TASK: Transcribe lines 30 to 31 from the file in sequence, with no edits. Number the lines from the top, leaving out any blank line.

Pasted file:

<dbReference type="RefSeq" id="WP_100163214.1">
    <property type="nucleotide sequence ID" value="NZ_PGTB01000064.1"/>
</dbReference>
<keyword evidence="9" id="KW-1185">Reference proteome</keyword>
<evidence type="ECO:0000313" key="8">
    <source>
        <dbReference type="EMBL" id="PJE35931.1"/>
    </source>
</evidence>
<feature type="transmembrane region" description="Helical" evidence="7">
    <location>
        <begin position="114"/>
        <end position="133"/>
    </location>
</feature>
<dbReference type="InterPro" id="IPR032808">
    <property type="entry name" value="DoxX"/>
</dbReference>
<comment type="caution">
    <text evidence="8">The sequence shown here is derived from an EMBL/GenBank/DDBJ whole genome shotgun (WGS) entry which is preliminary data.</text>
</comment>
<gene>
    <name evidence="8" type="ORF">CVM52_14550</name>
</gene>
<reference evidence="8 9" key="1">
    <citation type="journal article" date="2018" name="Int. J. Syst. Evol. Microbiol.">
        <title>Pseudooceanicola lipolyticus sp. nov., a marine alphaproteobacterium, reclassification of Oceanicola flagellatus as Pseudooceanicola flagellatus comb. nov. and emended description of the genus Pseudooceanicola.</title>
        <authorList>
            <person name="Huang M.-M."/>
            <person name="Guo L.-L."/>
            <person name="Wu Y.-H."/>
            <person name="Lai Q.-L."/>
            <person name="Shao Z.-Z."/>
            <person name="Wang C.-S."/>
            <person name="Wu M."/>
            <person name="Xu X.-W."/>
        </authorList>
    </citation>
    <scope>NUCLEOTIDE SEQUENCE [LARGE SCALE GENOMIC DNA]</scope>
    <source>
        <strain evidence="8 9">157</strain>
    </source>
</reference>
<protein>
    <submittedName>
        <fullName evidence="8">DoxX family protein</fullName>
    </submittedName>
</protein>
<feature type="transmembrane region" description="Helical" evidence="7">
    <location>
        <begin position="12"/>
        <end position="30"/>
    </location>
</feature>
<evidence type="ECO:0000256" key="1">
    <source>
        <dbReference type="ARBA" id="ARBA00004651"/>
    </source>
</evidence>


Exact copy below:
            <person name="Guo L.-L."/>
            <person name="Wu Y.-H."/>